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Jim Thompson (1906 - 1977)
added by PatrickConejo
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James Myers Thompson (September 27, 1906, Anadarko, Oklahoma Territory–April 7, 1977, Los Angeles, California) was an American writer of short stories, screenplays and novels, largely of the pulp fiction kind.
Thompson was best-known for his novels, of which he wrote more than thirty. Most of his output occurred between the late 1940s and mid 1950s. Despite some positive reviews (the writer and critic Anthony Boucher, for example, reviewed many of Thompson's novels in the New York Times), Thompson was little recognized during his lifetime. His stature grew only after his death, when, in the late 1980s several of his novels were republished in the Black Lizard series of rediscovered crime fiction. Thompson was an admirer of Fyodor Dostoevsky and was nicknamed "Dimestore Dostoevsky" by writer Geoffrey O'Brien. Film director Stephen Frears, who filmed The Grifters, also identified elements of Greek tragedy  in his themes.
Thompson's books are populated by grifters, losers and psychopaths, some on the fringes of society, some in the very heart of it. His nihilistic worldview was best served by first person narratives, revealing an almost frighteningly deep understanding of the workings of warped minds. There are practically no "good guys" in Thompson's works, nearly everyone is abusive, opportunistic, or simply biding their time. Screenwriter Donald E. Westlake, who adapted The Grifters for the film version, once observed that alcohol abuse played a large role in Thompson's work, though the abuse was often not explicit. Westlake described typical personal relationships in a Thompson novel as starting out pleasant in the morning, becoming increasingly argumentative through the afternoon, and downright abusive at night. This, he observed, was the effects of an alcoholic lifestyle, which Thompson often lived, and which he "airbrushed out" of his stories .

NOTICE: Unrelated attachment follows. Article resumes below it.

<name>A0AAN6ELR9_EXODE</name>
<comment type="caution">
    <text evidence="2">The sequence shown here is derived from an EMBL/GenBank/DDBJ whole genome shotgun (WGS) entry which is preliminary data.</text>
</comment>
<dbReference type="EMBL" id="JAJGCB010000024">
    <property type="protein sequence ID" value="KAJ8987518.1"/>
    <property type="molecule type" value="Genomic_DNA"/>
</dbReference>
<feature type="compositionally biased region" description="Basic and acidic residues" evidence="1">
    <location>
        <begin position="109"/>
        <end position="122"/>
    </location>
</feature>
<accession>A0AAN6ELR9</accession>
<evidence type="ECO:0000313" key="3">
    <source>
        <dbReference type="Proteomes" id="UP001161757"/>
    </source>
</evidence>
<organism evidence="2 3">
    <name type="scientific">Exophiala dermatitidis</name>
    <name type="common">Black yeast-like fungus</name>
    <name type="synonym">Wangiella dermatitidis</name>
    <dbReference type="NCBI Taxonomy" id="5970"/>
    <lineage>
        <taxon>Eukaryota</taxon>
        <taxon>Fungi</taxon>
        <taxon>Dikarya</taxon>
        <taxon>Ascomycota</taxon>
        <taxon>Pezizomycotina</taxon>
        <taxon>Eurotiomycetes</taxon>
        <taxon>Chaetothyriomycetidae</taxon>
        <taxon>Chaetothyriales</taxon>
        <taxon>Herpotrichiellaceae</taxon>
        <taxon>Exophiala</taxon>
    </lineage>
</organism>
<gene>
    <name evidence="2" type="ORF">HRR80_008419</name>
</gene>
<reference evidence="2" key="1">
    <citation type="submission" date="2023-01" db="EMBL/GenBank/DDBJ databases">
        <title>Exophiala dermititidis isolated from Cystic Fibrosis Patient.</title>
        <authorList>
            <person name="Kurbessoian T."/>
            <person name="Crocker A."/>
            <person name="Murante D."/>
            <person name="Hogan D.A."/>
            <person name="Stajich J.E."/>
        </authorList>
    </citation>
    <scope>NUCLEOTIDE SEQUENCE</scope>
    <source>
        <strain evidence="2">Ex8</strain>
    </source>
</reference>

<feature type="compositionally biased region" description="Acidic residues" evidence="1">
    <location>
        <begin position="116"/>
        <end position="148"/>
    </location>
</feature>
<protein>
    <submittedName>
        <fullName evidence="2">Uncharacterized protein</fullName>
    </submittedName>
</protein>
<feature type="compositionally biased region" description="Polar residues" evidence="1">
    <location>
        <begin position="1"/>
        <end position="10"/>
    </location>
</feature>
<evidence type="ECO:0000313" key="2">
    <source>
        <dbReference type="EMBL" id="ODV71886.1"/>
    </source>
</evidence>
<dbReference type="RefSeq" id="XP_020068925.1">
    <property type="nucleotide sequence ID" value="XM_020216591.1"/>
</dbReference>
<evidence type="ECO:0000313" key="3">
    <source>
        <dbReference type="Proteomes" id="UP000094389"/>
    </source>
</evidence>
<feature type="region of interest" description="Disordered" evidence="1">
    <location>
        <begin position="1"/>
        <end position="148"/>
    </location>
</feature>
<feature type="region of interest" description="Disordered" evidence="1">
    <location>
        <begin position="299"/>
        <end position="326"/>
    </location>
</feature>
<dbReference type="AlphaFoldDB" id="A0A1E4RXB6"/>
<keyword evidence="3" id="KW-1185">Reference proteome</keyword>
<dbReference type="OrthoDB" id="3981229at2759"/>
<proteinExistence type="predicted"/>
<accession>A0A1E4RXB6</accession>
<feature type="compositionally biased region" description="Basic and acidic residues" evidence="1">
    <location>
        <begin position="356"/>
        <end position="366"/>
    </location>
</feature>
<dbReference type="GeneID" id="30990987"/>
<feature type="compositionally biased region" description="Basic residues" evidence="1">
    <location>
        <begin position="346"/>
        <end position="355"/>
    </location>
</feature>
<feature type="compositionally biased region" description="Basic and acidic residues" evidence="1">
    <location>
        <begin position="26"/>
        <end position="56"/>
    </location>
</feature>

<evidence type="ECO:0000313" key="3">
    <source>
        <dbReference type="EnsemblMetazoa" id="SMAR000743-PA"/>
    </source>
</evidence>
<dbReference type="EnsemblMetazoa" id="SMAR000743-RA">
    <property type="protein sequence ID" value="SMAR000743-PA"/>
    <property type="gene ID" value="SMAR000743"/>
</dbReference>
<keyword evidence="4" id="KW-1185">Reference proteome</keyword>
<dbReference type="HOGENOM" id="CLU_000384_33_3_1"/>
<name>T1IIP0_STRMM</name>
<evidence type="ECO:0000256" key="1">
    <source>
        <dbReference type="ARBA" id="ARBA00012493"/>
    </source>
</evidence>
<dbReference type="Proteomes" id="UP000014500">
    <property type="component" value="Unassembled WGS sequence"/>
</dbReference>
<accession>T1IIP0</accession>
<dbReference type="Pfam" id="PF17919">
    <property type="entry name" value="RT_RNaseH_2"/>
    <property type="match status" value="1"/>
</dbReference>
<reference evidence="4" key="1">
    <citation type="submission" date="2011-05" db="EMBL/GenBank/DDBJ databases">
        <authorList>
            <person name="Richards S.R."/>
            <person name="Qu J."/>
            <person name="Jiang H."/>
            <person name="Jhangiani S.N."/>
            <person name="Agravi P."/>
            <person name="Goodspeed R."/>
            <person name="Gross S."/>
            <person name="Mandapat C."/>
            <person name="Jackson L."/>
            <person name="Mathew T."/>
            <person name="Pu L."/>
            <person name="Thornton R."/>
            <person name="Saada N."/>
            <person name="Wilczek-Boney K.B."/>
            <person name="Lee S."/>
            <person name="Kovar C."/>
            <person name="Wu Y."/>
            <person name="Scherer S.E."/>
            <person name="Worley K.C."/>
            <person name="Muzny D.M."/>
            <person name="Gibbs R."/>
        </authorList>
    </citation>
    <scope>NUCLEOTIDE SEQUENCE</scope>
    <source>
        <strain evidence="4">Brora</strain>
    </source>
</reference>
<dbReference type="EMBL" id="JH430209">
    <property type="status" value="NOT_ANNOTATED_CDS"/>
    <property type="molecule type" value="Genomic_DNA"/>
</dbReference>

Thompson's writing culminated in a few of his best-regarded works: The Killer Inside Me, Savage Night, A Hell of a Woman and Pop. 1280. In these and other works, Thompson turned the often derided pulp genre into literature, into art. Some of his work features unreliable narrators, odd structures, and flirtations with surrealism.
His own life was nearly as colorful as his fiction, and much of Thompson's work was semi-autobiographical, or at least inspired by his own experiences.
taken from Wikipedia